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Discussion Starter · #1 ·
One of my young wethers has a terribly scuffy looking coat. He is one of four in the barn and none of the others have the same problem. He has been de-wormed so that shouldn't be the problem. (Worms were my first susupect, but he is on the same de-worming schedule as the others) He is about 4 months old and it looks like he has "cow-licks" all over his body. All the other goat's fur lie flat to their body...but not his. I want to make sure there is no underlying health issue that is causing this. Beyond wanting to find out what is ailing him, I am concerened because his fur is not flat to his body and is sticking up in every direction that he may not be able to insulate himself well during the upcoming winter months. Tonight is the first night of snow here in NH. I have a feeling I will be going out to the barn at about Midnight, "just to check on things". (GDS)

Thanks in advance
 

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Hello,

I would have a fecal exame done - only for him. There are always some goats in a herd/population that are more prone to parasitic infections than others and MAY need another worming schedule.

External parasites can be another cause: lice, mites - have you checked for those?

Mineral/trace mineral deficiencies: cobalt, thiamine, sulfur, other B-vitamins.

Is he a single breed goat or a mix?
 

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Discussion Starter · #4 ·
Birch does have access to minerals. None of the boys seem to be interested in them at all. I have checked for external parasites....nothing. I could potentially MAKE him take some minerals by making them more appetizing. I will try to give him some in a treat today.

Also, I don't know if this is related. When the boys would go for hikes with me, Birch was always the one picking up the rear. I think it is just his "comfort zone", but it could have been lethargy. Any thoughts? Could this be another symptom of lack of minerals?

How do I make sure that the Boys are taking their minerals and if so,who is taking them. I have two mineral feeders that are both in common areas. Is the best thing to do is wait for someone to show symptoms of a deficiency?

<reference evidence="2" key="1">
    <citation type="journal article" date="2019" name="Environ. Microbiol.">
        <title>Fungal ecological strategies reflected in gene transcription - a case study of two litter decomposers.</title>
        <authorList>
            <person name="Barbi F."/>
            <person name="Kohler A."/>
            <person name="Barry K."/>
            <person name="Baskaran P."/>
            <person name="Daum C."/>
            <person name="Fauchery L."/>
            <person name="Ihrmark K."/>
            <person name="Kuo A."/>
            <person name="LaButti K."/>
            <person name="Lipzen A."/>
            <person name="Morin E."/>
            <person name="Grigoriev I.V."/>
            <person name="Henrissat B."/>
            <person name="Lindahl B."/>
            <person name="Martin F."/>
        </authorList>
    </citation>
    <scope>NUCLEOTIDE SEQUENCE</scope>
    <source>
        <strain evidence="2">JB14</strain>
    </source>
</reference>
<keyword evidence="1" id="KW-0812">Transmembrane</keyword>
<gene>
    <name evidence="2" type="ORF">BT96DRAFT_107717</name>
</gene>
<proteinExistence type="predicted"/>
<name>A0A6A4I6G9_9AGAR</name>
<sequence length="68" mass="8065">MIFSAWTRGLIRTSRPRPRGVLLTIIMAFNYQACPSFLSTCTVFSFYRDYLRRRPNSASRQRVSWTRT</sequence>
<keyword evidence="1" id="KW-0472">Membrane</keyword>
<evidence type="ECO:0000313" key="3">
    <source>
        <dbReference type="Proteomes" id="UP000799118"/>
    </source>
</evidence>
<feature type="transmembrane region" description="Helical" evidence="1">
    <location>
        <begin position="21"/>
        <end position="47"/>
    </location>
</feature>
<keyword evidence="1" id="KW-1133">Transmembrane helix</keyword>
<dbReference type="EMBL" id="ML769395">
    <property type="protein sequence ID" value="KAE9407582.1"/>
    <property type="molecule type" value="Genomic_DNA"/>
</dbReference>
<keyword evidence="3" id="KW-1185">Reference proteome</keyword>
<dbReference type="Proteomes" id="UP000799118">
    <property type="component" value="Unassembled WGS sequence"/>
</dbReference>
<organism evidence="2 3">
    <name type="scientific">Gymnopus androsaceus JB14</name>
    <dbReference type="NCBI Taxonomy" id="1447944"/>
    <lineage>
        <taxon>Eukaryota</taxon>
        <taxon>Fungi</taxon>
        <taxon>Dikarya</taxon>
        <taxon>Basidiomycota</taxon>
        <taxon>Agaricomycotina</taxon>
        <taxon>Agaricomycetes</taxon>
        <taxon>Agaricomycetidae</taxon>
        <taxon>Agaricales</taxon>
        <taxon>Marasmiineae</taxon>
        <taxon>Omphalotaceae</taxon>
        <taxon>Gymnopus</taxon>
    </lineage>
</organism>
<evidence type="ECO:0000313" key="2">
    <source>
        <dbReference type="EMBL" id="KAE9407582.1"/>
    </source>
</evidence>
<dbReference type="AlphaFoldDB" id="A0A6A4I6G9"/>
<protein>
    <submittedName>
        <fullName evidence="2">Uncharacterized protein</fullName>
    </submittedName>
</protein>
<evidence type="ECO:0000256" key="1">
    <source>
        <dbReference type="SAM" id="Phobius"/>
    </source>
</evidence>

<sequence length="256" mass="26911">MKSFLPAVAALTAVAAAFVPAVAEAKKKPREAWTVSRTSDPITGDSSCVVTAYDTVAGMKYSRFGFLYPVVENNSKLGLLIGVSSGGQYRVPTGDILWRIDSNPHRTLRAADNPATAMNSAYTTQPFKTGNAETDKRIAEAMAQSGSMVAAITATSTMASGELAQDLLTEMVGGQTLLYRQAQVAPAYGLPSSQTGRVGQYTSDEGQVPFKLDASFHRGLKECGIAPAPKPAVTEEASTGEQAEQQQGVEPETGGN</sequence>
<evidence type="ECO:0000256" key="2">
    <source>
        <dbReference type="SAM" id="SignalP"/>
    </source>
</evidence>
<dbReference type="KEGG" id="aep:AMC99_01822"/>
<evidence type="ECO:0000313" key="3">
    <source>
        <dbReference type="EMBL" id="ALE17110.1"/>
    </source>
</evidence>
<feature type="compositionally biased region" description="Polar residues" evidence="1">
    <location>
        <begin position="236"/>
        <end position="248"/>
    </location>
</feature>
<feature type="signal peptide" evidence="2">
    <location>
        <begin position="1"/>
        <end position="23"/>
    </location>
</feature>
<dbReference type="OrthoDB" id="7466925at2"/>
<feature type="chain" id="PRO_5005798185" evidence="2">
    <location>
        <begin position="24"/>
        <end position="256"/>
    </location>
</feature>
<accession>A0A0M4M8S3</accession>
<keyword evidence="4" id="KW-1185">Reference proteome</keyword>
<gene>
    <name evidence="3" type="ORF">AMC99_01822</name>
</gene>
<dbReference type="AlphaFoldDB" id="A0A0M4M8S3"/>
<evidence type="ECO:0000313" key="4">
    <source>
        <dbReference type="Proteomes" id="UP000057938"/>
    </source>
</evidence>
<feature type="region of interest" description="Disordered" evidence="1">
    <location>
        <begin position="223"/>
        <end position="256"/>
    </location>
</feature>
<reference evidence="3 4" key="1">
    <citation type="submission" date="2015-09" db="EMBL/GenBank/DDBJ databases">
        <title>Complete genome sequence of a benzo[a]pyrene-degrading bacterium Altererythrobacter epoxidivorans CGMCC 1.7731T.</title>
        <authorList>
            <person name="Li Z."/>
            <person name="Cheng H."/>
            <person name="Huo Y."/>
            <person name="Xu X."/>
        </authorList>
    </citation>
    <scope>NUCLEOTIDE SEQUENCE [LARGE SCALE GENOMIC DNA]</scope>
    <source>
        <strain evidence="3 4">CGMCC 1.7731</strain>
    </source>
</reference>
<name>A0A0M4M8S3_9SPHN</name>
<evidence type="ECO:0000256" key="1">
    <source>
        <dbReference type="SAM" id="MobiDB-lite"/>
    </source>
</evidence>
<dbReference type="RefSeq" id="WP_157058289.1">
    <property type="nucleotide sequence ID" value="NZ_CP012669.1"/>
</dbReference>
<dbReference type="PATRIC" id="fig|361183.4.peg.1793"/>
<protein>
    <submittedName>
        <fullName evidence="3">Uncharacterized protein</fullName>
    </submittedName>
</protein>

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Hello,

I repeat, have a fecal exam done on Birch. You may want to have some bloodwork done, as well. If there's a major mineral deficiency, it will show (but only major ones!!).

About mineral feed: there are mixtures the goats simply don't like. Maybe if you switch to another one, this might change.

I know that the sweet licks are controversial - because of the molasses - but I have the best acceptance since I use licks with a molasses base (the goats don't overindulge but they get what they need).

Do you feed grain or other concentrates? At 4 months age they still need a lot of energy to grow and hay, browse, pasture alone don't provide then in many cases (depends on where you live and the quality of your feed).

About letharg/picking up the rear: there are goats that like to go last. Does he play with the other goats or is he laid back there, too?

Have you checked his weight? Is he alright under all his fur or is he thin, with ribs and spine poking out?
 

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Lice would be my first guess sue to the cowlicks. They are usually from the goat scratching with his teth and leaving some saliva there.

I''d treat with a permethrin spray or poultry dust. I'd also have a fecal for cocci in addition to the regular worm fecal.

Young goats should have loose trace minerals. They can't get enough from a block. Sweetlix is a good mix but make sure you get the meatmaker version. 16:8.
 
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